An announcement from the UK justice minister has confirmed that the new Defamation Act ("the Act") will take effect from 1 January 2014.1 The Act makes major changes to existing defamation laws in the UK and will seek to curb London being seen as the preferred destination for libel tourists.
Traditionally, the London courts have seen a wide range of colourful characters ranging from academics to Russian oligarchs using the laws to fight expensive battles relating to what they view as offending libellous statements. The changes to UK defamation law will, therefore, be read with interest not just in the UK but around the world.
One of the major changes introduced by the Act will be the introduction of a "serious harm" threshold for defamation complaints: the Act provides that "a statement is not defamatory unless its publication has caused or is likely to cause serious harm to the reputation of the claimant". As the explanatory notes to the Act state, the section of the Act introducing this concept is intended "to raise the bar" as to what the courts will entertain as a viable libel complaint.2 It is section 1 of the Act that is likely to give rise to the most judicial debate and be keenly contested in the next few years.
There is also a specific focus on corporate complainants. Section 1(2) of the Act states that "harm to the reputation of a body that trades for profit is not 'serious' harm unless it has caused or is likely to cause the body serious financial loss". As such, the Act seems to alter the balance of the Act in favour of freedom of expression rather than using libel laws to silence an organisation's critics.
The Act goes on in following sections to put the defences of truth, honesty and publication on a matter of public interest into statutory form. The corresponding common law defences of justification, honest comment and the so-called "Reynolds defence"3 are abolished by the Act. This is probably the most far-reaching change of all. In relation to the defence of "truth", the explanatory notes to the Act provide that "where a defendant wishes to rely on the new statutory defence the court would be required to apply the words used in the statute, not the current case law. In cases where uncertainty arises the current case law would constitute a helpful but not binding guide to interpreting how the statutory defence should be applied".4
Section 5 of the Act also provides a new defence against an action for defamation for the operators of websites hosting user-generated content if it was not the operator who posted the defamatory statement. However, in order for a website operator to avail themselves of this defence, they must follow a specific procedure set out in Defamation (Operators of Website) Regulations 2013 ("the Regulations"), which will come into force alongside the Act on 1 January 2014.
At first sight, this defence sounds useful; however, in practice, there are a complex series of steps which need to be carried out by the website operator within short timeframes if it is to be able to rely on the defence. Furthermore, the short timeframes (48 hours) associated with the implementation of certain of some of the steps means that the operator will need to have a dedicated system in place with people who have a good understanding of the Regulations. Inevitable time differences (for instance, where legal and compliance teams are based in other jurisdictions) will eat into the time that is available for compliance. As the new defence under section 5 of the Act comes with so many strings, we are likely to find that, in practice, a website operator would prefer to rely on the existing defences available under the Electronic Commerce (EC Directive) Regulations 2002, under which hosting intermediaries shall not be liable if they do not have actual knowledge of unlawful activity.5 Perhaps the only practical instance where the new defence may have more use is instances where the comments have been moderated by the website operator. In such an instance, the potential defences under the Electronic Commerce (EC Directive) Regulations 2002 would not be available.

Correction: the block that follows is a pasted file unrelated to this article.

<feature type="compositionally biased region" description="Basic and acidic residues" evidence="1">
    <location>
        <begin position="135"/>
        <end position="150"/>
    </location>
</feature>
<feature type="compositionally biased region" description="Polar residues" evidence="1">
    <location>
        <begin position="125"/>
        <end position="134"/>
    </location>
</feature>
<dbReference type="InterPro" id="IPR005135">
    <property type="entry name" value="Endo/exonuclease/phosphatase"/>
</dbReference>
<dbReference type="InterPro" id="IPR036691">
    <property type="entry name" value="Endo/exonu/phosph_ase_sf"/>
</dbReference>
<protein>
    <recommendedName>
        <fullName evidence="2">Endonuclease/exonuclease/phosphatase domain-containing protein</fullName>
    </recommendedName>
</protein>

Section 5(12) of the Act specifically provides that "the defence under this section is not defeated by reason only of the fact that the operator of the website moderates the statements posted on it by others".
Other significant changes introduced by the Act include the introduction of a "single publication rule"6 (whereby the cause of action accrues from the first date of publication, provided that the subsequent publications are substantially the same as the original) and the abolition of a presumption for a jury trial in defamation claims.7
One of the areas that attracted the most attention over the long and tortuous route to implementation of the Act was that of libel tourism. The press was particularly fascinated with stories of claimants who had a tenuous connection with the UK bringing causes of action in the English courts. In practice, the statistics do not seem to support the argument that libel tourism is a real problem. However, the Act limits the court's jurisdiction in defamation actions against those not domiciled in the UK or another EU member state.8
Whilst the good intentions of the legislature to reform defamation law are to be welcomed, there is some feeling that the Act and Regulations have not gone far enough, and what started off as an attempt of a "root and branch" renewal of a much-criticised and overly complex area of the law has ended with a fudging of some important issues and a new set of opaque rules.